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Elder Abuse

Elder Abuse


What is elder abuse?

Elder abuse is the mistreatment of an older person. It can be physical abuse, emotional abuse, or neglect. The person who does it may be a caregiver, a family member, a spouse, or a friend.

Elder abuse can include:

  • Acts of violence. Examples are:
    • Hitting, kicking, or beating.
    • Pushing, choking, or burning.
    • Physical restraints.
  • Forced sexual contact or sexual contact without consent. This includes:
    • Unwanted touching.
    • All types of sexual assault.
  • Emotional or psychological abuse. This includes:
    • Name-calling.
    • Threats, intimidation, or humiliation.
  • Neglect. Examples are:
    • Not providing food, clothing, or personal shelter.
    • Not paying nursing home or assisted-living facility costs if you are legally responsible to do so.
  • Abandonment. This includes leaving an older person without care when you are physically or legally responsible to provide care.
  • Illegal or improper use of an older person's funds, property, or assets. Examples are:
    • Forging an older person's signature.
    • Stealing money or possessions.

What are the signs of abuse?

Signs of elder abuse depend on the type of abuse. If the person is seriously injured, get treatment right away.

Signs of violence may include:

  • Bruises, black eyes, welts, lacerations, and rope marks.
  • Cuts, punctures, or untreated injuries in various stages of healing.
  • Broken bones, including the skull.
  • Sprains, dislocations, or internal injuries.
  • Broken eyeglasses or dentures.
  • Signs of being restrained.
  • Reports of overdose or underuse of medicines.
  • Reports from the older adult of being physically mistreated.
  • A sudden change in behavior.
  • A caregiver's refusal to allow visitors to see an older person alone.

Signs of possible sexual abuse include:

  • Bruises around the breasts or genital area.
  • Venereal disease or genital infections that can't be explained.
  • Vaginal or anal bleeding that can't be explained.
  • Underclothes that are torn or stained.
  • Reports from the older person of being sexually assaulted.

Emotional or psychological abuse is possible if the older person:

  • Seems upset or agitated.
  • Acts withdrawn, doesn't talk or respond, or is paranoid.
  • Shows unusual behavior, such as sucking, biting, and rocking.
  • Reports being verbally or emotionally mistreated.

Signs of neglect may include:

  • Dehydration.
  • Malnutrition.
  • Untreated health problems.
  • Pressure ulcers.
  • Poor personal hygiene.
  • Unsafe or dirty living conditions.
  • Reports from the older person of being mistreated.

Signs of abandonment include leaving an older person at a shopping center, a park, or another public location.

Signs of financial abuse include:

  • Sudden changes in a bank account or banking practice. For example there may be withdrawals of large sums of money that can't be explained.
  • Names added to an older person's bank card.
  • Abrupt changes in a will or other financial document.
  • Missing funds or valuable possessions.
  • Unpaid bills or substandard care even though funds are available.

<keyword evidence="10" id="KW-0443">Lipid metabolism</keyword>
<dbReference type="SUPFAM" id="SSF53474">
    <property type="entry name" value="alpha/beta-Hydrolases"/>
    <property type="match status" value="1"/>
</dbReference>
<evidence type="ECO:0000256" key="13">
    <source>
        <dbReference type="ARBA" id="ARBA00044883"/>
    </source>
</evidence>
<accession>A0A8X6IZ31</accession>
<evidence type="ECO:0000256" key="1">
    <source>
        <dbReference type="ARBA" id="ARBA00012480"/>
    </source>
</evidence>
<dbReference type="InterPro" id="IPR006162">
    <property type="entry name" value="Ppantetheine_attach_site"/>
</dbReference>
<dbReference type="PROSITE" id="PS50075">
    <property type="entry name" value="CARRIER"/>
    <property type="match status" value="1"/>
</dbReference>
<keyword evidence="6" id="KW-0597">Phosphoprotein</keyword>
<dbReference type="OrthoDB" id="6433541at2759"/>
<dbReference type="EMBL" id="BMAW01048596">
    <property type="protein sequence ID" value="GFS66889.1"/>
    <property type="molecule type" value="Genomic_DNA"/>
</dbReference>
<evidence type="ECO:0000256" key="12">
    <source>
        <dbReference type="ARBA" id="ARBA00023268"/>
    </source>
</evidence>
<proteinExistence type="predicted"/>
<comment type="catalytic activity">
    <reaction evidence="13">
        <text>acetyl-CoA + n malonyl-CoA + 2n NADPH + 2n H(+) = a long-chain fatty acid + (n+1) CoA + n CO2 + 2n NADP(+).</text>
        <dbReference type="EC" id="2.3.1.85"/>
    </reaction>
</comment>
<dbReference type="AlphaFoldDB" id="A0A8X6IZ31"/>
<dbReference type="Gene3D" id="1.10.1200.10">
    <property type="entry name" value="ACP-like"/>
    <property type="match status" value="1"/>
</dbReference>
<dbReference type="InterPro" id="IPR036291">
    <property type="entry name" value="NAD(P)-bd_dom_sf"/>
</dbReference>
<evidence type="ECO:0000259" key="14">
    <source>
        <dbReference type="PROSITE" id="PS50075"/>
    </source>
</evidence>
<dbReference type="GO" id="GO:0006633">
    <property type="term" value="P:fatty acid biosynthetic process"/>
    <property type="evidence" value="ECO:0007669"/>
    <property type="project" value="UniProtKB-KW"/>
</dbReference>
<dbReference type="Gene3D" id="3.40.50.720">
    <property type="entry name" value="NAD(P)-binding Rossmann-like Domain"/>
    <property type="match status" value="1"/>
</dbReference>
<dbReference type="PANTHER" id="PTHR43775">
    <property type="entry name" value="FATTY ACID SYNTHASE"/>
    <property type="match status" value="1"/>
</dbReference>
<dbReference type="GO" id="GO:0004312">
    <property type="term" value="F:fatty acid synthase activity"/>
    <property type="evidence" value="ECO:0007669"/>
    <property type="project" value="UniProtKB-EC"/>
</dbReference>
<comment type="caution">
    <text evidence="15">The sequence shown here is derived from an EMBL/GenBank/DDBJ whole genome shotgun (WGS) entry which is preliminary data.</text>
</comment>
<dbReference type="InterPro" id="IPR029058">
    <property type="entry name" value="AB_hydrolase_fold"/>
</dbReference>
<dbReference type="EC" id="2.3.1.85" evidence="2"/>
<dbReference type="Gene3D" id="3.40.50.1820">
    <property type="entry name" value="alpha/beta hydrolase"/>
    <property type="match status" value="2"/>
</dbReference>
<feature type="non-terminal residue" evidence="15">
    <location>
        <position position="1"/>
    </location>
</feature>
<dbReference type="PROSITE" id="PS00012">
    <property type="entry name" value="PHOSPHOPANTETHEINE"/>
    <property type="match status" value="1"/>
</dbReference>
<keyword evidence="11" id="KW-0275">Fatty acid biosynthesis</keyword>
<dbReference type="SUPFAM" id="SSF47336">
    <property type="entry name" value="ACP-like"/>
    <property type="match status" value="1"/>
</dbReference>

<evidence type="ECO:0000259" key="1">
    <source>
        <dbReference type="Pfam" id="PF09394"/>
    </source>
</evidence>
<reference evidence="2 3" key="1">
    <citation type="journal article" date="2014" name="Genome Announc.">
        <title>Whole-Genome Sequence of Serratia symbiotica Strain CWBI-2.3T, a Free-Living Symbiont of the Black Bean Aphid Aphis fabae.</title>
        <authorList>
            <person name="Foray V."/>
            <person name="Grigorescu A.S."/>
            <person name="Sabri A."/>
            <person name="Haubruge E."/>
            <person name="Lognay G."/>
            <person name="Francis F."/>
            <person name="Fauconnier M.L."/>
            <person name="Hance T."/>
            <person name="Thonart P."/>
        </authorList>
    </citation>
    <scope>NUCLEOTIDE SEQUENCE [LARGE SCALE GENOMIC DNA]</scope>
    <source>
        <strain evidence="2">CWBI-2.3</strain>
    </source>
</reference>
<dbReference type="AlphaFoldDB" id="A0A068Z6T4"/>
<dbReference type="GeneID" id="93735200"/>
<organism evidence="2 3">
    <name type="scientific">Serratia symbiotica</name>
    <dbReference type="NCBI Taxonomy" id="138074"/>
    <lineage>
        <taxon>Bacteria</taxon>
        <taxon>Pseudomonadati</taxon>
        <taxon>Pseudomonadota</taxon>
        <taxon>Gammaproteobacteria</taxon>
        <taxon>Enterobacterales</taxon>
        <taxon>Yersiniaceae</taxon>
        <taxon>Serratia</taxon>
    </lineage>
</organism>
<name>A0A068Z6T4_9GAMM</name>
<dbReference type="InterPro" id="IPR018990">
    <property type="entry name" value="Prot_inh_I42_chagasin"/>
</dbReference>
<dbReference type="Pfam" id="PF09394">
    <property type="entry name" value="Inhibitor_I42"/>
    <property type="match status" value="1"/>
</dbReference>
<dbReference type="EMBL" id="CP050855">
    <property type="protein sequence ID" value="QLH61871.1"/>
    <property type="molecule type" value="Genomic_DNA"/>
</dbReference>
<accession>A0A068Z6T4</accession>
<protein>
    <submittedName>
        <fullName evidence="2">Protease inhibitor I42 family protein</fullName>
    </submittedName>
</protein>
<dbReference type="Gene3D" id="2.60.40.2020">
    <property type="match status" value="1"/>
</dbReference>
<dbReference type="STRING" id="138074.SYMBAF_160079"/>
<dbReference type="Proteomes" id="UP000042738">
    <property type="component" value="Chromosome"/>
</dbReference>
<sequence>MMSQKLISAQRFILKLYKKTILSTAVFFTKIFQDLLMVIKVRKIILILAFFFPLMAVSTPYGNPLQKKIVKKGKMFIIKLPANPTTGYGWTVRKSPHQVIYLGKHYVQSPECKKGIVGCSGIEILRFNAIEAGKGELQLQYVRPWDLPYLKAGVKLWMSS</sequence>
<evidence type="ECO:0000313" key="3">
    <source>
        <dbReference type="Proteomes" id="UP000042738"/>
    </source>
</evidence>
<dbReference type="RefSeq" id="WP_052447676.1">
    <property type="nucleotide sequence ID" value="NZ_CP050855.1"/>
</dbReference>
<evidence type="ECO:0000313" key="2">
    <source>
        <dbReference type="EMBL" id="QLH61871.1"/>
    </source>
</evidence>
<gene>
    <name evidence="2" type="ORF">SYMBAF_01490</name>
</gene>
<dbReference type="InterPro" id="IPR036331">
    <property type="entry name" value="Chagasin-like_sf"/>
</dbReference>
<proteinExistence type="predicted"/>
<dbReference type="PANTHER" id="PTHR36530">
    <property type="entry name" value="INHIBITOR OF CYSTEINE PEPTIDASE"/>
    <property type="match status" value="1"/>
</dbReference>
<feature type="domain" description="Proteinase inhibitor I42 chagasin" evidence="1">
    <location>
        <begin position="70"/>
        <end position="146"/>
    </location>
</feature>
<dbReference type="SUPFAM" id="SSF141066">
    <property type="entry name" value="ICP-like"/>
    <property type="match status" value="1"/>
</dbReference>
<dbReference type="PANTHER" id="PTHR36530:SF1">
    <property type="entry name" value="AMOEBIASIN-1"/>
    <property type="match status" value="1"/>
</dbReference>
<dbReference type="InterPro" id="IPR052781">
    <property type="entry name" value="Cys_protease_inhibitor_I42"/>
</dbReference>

• Evidence of the older person's signature being forged.
  • Sudden appearance of relatives who have not been involved before.
  • Payment for services that aren't needed.
  • Reports from the older person of financial abuse.

What factors can make abuse more likely?

Many things can contribute to elder abuse. Risk factors include:

  • Domestic violence carried over into the elder years. A large number of elder abuse cases are abuse by a spouse.
  • Having a caregiver with a mental health condition. Sometimes a person who abuses others has a mental health condition. The risk of abuse may be higher if the older person's adult child is living with them as their caregiver.
  • Financial issues. Abuse can happen if the caregiver (often the older person's adult child) relies on the older person for financial support.
  • Social isolation. A caregiver or family member who is abusive may try to isolate the older person from others. This can make it easier to keep the abuse a secret.

How can you get help?

If you are worried that someone you know might be a victim of elder abuse, talk to your doctor. Ask the doctor what to look for, what the risks are, and what help is available.

To report elder abuse or to get help, call Adult Protection Services (APS) in your state.

  • You can find the telephone number for APS by calling directory assistance and asking for the number for the Department of Social Services or Aging Services.
  • If you can't find the telephone number for APS, call Eldercare Locator toll-free at 1-800-677-1116. They can help you find resources in your area. Eldercare is sponsored by the U.S. Administration on Aging.


Current as of: June 24, 2023

Author: Healthwise Staff
Clinical Review Board
All Healthwise education is reviewed by a team that includes physicians, nurses, advanced practitioners, registered dieticians, and other healthcare professionals.

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This information does not replace the advice of a doctor. Healthwise, Incorporated, disclaims any warranty or liability for your use of this information. Your use of this information means that you agree to the Terms of Use. Learn how we develop our content.